The art of Esther Nisenthal Krinitz

New Santa Fean friend Sue Rundstrom invited me to the Art and Remembrance presentation at the Museum of International Folk Art. Bernice Steinhardt movingly presented her mother, Esther Nisenthal Krinitz’s story of escaping the Nazis at the age of 15. Esther at 65, began creating fabric collage and embroidered art pieces, telling her history. Through film and photographs, we were able to connect and understand her resilience and courage.

Steinhardt facilitates a collaborative story cloth workshop. Below are some works by adults in an English education program.

Sitting Between Heaven and Earth

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It started as a chair for my mother who is no longer on earth. I thought she would have liked this view on a hill overlooking the ocean. I wished she were still here to talk to. I have new questions for her, ones I wasn’t pondering before. I have new understandings I didn’t have before. I always wanted us to be peers, to be able to speak woman to woman. Now it can only happen between worlds.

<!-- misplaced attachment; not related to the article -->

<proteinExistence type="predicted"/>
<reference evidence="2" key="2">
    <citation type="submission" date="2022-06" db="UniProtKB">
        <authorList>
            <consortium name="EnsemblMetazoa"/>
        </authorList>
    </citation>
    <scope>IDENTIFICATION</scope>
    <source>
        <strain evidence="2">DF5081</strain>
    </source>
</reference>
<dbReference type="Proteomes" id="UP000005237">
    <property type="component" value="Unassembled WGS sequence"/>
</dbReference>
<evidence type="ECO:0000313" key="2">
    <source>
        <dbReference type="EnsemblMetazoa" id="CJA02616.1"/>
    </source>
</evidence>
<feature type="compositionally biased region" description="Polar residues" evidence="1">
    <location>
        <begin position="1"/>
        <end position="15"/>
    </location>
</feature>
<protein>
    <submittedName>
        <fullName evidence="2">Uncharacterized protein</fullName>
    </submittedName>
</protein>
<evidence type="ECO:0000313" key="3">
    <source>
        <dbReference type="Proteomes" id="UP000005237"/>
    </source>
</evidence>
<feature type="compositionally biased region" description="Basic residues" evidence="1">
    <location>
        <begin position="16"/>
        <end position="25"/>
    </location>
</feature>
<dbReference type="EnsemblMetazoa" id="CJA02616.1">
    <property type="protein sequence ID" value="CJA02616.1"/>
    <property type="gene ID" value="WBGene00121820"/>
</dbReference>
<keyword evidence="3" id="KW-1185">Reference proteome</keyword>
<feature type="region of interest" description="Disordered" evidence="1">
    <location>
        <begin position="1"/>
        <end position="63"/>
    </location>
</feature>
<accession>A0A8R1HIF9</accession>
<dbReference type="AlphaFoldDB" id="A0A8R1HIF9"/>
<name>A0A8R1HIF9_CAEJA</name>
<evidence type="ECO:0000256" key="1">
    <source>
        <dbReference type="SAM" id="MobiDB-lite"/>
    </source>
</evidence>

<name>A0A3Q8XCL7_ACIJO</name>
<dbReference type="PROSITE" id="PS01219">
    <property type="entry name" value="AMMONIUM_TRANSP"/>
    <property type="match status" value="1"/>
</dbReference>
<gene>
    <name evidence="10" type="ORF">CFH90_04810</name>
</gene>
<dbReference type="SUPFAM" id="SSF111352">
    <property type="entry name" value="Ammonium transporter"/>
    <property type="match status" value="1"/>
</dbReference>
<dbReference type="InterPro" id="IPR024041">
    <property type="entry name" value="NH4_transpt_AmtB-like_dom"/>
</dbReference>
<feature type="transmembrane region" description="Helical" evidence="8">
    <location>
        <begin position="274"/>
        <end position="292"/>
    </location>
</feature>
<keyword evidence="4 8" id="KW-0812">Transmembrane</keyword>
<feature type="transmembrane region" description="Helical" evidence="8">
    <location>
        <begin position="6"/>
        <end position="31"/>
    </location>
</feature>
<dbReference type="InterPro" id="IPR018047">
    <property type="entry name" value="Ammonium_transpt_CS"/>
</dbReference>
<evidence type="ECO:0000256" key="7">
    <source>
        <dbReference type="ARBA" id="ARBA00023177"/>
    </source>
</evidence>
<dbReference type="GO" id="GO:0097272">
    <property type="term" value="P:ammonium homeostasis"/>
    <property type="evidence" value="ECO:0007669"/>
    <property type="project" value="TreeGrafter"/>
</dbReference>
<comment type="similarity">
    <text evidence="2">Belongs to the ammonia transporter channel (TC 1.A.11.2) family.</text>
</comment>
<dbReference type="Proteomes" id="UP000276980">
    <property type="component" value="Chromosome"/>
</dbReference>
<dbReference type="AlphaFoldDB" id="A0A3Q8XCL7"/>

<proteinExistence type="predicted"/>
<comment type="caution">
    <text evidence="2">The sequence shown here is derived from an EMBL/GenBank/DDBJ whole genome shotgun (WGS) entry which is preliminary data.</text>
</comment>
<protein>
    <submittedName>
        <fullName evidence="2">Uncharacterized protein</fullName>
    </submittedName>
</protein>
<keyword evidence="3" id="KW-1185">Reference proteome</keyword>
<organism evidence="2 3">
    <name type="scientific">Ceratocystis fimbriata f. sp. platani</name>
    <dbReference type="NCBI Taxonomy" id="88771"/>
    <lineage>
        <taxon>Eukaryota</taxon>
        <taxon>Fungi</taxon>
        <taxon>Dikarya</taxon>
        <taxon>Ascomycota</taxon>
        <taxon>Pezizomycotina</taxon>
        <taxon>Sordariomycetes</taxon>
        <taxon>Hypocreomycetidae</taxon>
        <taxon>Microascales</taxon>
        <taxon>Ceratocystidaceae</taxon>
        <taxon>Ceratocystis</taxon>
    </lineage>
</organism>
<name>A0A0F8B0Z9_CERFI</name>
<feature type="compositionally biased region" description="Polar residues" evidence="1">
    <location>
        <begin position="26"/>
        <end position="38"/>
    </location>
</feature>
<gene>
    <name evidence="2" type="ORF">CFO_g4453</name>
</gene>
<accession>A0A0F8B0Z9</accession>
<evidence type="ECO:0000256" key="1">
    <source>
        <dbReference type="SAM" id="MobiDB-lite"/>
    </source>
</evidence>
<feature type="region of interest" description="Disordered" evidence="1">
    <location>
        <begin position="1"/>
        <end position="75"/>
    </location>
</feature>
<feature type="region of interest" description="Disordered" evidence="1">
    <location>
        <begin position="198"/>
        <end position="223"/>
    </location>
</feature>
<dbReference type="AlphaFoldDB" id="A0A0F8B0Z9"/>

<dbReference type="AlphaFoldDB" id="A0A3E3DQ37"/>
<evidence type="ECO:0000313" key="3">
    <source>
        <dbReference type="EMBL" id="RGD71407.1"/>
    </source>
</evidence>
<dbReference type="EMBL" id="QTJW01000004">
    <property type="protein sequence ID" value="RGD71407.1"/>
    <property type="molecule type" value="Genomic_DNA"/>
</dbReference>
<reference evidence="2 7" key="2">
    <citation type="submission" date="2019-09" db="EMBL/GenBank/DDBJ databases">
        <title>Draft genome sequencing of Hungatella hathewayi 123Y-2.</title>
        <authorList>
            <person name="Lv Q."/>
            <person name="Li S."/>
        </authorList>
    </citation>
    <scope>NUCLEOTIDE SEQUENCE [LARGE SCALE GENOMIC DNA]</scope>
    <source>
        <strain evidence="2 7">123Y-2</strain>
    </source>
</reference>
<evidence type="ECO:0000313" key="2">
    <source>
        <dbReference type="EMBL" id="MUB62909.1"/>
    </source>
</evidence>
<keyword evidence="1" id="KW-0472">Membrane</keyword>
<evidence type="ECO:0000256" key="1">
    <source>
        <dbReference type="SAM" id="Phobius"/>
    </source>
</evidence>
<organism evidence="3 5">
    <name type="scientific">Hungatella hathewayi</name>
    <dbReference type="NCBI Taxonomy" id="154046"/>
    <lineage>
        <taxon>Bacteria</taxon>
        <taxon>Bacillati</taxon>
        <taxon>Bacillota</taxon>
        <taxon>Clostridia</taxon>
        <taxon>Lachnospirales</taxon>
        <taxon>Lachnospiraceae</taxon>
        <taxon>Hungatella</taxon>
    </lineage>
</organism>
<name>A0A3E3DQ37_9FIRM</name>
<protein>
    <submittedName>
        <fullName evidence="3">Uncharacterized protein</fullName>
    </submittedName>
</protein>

May this seat hold me between heaven and earth as I face new challenges. May the earth and sky be my allies. May I have conversations with my mother as I look out to the infinite sea.

High School Students Honor Gifts of their Family

I was honored to teach a workshop to youth at the Asian Counseling Resource Services up in Seattle in February. Asian Counseling and Referral Service (ACRS) is the largest multiservice organization serving all the different Asian Pacific American communities – immigrants, refugees and American born – in the Pacific Northwest. Their mission is to promote social justice and the wellbeing and empowerment of Asian Pacific American individuals, families and communities – including immigrants, refugees and native born – by developing, providing and advocating for innovative community-based multilingual and multicultural services.